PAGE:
Here is one connection I see. God’s grace in saving you and putting you in ministry is the antidote for unworthiness.
During my 25 years as a pastor, I think I doubted my ability and right to care for souls every day. Who am I to tell people how to live? Memories of past sins and the sharp consciousness of present, daily struggles eroded my confidence for ministering to others. Do you experience this?
Satan, the accuser, reminds us regularly of our unworthiness. But the ever-cleansing blood of Christ removes the basis for our unworthiness. The great transaction of justification places us into a right relationship with God. “Therefore, since we have been justified by faith, we have peace with God through our Lord Jesus Christ. Through him we have also obtained access by faith into this grace in which we stand, and we rejoice in hope of the glory of God” (Romans 5:1-2).
Justified pastor friend, you have peace with God. You have access to God. You stand in grace! You have hope as your source of joy. You were unworthy, but you are made worthy in Jesus Christ.
Take a few minutes and review these truths in your mind. Receive them as reassurances from God Himself individually to you. Allow them to purge out shame, doubt, guilt, regret, and paralyzing feelings of unworthiness.
I am justified by God’s free favor through my faith in the substitutionary death and victorious resurrection of Jesus Christ the Lord.
I am right with God. My right standing with God is objective truth. Formerly an enemy, I am officially at peace with God.
I was unworthy to draw near to God myself, even less worthy to represent Him to others. But now I stand in grace. I am in God’s favor. My past performance did not earn God’s favor. My present performance does not keep me in God’s favor. My position in God’s favor is secure.
God’s gracious provision for me includes my place in the body of Christ. His free, unmerited and unmeritable favor that provided me with salvation (Ephesians 2:8-9) also granted my role as a pastor (Ephesians 4:7-8, 11-12).
I am a pastor by the grace of God. I am humbly grateful, and will move forward in confidence, not in my worthiness, but in God’s sovereign choice and limitless grace.
Allow these truths to saturate your soul, to fill your mind, to channel your thoughts. Review them regularly. Reflect them to God in prayers of thanksgiving. Speak them to your own soul. Step into your pulpit, drive to that visit, enter your next counseling appointment, in grace-based confidence.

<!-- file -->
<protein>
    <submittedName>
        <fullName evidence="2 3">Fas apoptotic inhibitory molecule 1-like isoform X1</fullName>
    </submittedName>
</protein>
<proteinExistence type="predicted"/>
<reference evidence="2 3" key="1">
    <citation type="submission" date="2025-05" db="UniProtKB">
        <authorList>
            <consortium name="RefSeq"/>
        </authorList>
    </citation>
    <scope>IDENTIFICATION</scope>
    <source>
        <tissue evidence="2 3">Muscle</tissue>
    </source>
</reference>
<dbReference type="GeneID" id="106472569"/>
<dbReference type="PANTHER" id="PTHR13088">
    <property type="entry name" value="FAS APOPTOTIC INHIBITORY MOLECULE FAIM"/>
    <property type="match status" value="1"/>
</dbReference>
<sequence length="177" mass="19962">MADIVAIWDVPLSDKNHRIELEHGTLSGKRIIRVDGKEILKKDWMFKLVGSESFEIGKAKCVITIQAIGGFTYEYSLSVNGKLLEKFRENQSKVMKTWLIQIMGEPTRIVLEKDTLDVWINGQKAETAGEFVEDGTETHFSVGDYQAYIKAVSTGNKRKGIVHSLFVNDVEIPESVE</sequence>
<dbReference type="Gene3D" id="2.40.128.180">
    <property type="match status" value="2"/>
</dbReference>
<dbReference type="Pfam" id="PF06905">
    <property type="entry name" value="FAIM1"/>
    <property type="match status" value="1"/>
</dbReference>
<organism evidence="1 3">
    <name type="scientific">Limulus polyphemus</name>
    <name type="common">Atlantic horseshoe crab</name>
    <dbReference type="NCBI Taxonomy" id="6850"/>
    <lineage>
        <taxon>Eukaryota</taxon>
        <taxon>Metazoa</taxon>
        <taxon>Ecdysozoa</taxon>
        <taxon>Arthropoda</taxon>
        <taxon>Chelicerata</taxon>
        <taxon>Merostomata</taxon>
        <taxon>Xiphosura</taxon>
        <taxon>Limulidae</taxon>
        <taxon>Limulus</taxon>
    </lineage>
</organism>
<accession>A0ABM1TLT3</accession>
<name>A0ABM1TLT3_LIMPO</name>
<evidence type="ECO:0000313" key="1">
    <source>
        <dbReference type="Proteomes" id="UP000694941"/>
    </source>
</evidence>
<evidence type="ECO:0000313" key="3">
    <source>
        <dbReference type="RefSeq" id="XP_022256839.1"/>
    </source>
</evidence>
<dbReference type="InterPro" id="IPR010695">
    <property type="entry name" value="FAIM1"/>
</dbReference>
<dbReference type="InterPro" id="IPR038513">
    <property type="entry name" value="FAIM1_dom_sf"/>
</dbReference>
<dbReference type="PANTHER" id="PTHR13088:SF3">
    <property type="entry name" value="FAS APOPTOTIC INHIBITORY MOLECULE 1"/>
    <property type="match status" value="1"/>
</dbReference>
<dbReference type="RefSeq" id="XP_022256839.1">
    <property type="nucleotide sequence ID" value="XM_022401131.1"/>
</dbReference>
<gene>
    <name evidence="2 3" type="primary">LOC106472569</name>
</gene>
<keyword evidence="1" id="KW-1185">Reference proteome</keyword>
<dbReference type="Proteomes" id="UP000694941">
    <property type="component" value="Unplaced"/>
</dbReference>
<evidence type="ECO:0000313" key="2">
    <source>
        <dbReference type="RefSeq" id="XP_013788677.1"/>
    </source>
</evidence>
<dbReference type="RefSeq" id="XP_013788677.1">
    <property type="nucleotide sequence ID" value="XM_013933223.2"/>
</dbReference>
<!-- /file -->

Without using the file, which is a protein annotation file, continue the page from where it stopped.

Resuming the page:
Paul gratefully acknowledged he was in ministry only by God’s grace.
I thank him who has given me strength, Christ Jesus our Lord, because he judged me faithful, appointing me to his service, though formerly I was a blasphemer, persecutor, and insolent opponent.
But I received mercy because I had acted ignorantly in unbelief, and the grace of our Lord overflowed for me with the faith and love that are in Christ Jesus.
The saying is trustworthy and deserving of full acceptance, that Christ Jesus came into the world to save sinners, of whom I am the foremost. But I received mercy for this reason, that in me, as the foremost, Jesus Christ might display his perfect patience as an example to those who were to believe in him for eternal life.
To the King of the ages, immortal, invisible, the only God, be honor and glory forever and ever. Amen.1 Timothy 1:12-17
Every leader serves in Christ’s church-building work because of God’s overflowing grace.
Grace doesn’t deny our unworthiness. It overpowers it. It redirects the focus from us to God. Because of our unworthiness, Jesus can display His faithfulness, love, and patience. We and all who know us can exclaim, “To Him be the glory forever and ever.”
So, push aside those feelings of unworthiness, and go take care of your sheep.
8 thoughts on “A Pastor’s Antidote for Unworthiness”
Thank you for this encouragement. Without the assurance of God’s word with respect to my standing in Christ, I would have given up long ago. His grace is enough and more.
You’re welcome! True for all of us.
Thank you for the article Dean. I needed this article as I continue to battle the attendance frustrations of Covid.
You are welcome. Press on in grace.
Thank you, Dean. Good stuff. John Mincy
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This is a beautiful encouragement.
Thank you 🙂